South Carolina

Customers could face weeklong power outages due to Hurricane Florence, SCE&G says

Top safety tips SCE&G shared to prepare you for Hurricane Florence

SCANA COO Keller Kissam goes over a few safety points ahead of Hurricane Florence landfall and likely flooding in South Carolina.
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SCANA COO Keller Kissam goes over a few safety points ahead of Hurricane Florence landfall and likely flooding in South Carolina.

SCE&G is telling its 726,000 S.C. electric customers to prepare for sustained power outages as Hurricane Florence comes ashore, but the Cayce-based utility is not publicly estimating how many could lose power.

“If somebody could tell me where this joker is going and what the wind speeds were, I might be able to take a stab at it,” SCE&G Chief Operating Officer Keller Kissam told reporters Thursday. “But based on the unpredictable nature of this storm, we’re unable to guess. … If it’s 250,000, we’re ready. If it’s 25,000, we’re ready.”

But Kissam warned line repairs could be delayed because of Florence’s speedy winds and other factors, such as flooding. He encouraged customers to be prepared for a weeklong outage, the same advice the utility gives before any major storm.

Other S.C. utilities offered similar advice Thursday ahead of Florence’s arrival.

“We don’t know what the hurricane is going to do,” said Santee Cooper spokeswoman Mollie Gore. “We are preparing for significant damage.”

Electric Cooperatives of South Carolina spokesman Lou Green said South Carolina’s 1.5 million co-op customers also can expect delays in restoring power.

“The combination of high winds and flooding creates a double whammy,” creating challenges to making repairs but also to reaching downed power lines or broken poles, Green said.

Duke Energy had said Wednesday it expected between 1 million and 3 million households in the Carolinas to lose power because of Florence.

Kissam warned Florence’s speedy winds could delay SCE&G line repairs, since the utility won’t lift its linemen in bucket trucks if winds are stronger than 35 mph.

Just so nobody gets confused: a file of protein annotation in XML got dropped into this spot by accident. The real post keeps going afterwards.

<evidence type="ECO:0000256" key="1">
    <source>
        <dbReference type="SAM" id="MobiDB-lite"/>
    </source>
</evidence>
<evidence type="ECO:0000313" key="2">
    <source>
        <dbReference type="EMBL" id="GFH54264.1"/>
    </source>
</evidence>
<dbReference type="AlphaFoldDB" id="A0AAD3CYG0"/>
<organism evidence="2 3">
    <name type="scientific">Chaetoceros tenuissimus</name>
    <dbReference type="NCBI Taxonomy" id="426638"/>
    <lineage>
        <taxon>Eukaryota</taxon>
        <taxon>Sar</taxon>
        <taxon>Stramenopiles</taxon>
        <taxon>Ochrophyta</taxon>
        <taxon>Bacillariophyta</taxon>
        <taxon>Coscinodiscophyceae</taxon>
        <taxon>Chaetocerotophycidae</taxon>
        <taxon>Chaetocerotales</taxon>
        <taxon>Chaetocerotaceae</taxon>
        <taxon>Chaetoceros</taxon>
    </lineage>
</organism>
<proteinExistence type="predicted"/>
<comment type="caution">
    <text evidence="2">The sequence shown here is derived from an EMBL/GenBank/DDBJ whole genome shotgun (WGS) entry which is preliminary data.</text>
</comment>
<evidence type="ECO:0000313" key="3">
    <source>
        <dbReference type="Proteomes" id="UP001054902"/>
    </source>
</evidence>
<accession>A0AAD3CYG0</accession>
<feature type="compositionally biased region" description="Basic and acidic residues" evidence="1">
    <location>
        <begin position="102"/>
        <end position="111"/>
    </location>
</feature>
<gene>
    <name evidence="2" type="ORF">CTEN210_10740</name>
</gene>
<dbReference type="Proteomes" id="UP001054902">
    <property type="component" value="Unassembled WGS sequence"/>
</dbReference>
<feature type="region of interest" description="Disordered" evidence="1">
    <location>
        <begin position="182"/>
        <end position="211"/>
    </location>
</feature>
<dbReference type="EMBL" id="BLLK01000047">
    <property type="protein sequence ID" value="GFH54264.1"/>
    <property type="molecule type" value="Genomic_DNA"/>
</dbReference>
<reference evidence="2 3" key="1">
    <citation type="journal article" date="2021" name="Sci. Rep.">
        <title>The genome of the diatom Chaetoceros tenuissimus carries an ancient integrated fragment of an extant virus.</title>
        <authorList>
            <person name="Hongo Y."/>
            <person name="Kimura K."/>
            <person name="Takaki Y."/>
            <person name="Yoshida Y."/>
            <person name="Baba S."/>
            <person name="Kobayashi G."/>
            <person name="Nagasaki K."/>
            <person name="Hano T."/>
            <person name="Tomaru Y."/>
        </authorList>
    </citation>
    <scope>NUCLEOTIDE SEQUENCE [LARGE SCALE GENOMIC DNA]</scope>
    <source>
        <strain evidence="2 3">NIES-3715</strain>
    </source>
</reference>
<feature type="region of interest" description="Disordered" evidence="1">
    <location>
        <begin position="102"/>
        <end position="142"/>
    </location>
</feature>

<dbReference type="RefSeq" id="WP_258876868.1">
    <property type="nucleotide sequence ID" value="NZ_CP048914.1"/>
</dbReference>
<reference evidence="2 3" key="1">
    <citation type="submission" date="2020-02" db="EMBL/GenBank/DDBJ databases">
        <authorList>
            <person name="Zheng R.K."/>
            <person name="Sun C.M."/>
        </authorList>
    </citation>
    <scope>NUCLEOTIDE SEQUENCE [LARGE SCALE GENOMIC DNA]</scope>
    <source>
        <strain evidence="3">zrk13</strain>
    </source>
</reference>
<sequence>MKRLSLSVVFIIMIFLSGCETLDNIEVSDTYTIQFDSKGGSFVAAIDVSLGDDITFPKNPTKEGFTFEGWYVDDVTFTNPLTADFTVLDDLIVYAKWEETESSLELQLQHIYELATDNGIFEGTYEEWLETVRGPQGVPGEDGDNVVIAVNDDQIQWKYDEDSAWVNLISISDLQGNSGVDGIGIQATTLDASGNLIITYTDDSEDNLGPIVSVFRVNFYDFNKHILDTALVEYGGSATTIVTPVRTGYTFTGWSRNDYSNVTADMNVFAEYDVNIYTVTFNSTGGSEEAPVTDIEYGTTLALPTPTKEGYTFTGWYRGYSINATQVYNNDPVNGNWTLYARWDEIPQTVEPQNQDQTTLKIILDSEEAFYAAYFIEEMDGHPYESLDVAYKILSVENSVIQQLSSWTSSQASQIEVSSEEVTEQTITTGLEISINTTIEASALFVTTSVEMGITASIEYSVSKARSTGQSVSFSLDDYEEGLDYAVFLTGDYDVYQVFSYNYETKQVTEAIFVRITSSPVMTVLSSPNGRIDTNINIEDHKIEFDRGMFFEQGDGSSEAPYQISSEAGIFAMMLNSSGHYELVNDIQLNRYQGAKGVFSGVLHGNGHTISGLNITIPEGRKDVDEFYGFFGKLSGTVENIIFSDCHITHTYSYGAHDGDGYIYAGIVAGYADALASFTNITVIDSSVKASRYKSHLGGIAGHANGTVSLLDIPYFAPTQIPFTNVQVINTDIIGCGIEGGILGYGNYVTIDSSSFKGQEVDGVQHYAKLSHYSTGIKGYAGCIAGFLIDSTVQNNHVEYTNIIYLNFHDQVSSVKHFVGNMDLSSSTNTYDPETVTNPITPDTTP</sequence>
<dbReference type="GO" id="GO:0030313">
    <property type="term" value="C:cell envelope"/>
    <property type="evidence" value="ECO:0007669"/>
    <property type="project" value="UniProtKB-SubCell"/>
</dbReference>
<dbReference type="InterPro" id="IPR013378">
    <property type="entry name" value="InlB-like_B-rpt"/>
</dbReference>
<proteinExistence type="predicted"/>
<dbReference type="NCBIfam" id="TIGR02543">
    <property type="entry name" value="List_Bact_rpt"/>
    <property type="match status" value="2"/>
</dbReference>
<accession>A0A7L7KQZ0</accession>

Florence’s slow trek across the Carolinas also could exacerbate customers’ frustrations, Kissam said.

He said the utility expects to repeatedly repair the same lines as the slow-moving storm parks over the Palmetto State.

Some customers might see their power go off and on repeatedly, similar to what happened in the 2004 ice storm, Kissam said.

“It is such a slow mover,” he said. “It is going to impact our service territory, and it is going to be here for a day and a half to two days.”

Kissam said SCE&G has about 3,000 workers ready to respond to the storm, including 500 linemen and other workers from utilities in Alabama, Georgia, Kentucky and Mississippi.

Duke said it has more than 20,000 workers — half of them from other utilities — ready to restore power in the largest storm mobilization ever for the Charlotte-based company, which serves more than half of South Carolina.

South Carolina’s 20 electric co-ops collectively had about 2,300 employees ready Thursday, plus another 750 line workers from other states.

About 1,500 Santee Cooper employees are working for the storm, Gore said.

SCE&G’s worst-ever outage was during Hurricane Hugo in 1989. About 300,000 households lost power then, and it took nearly three weeks to restore power to everyone, a spokesman said.

Reach Wilks at 803-771-8362. Follow him on Twitter @AveryGWilks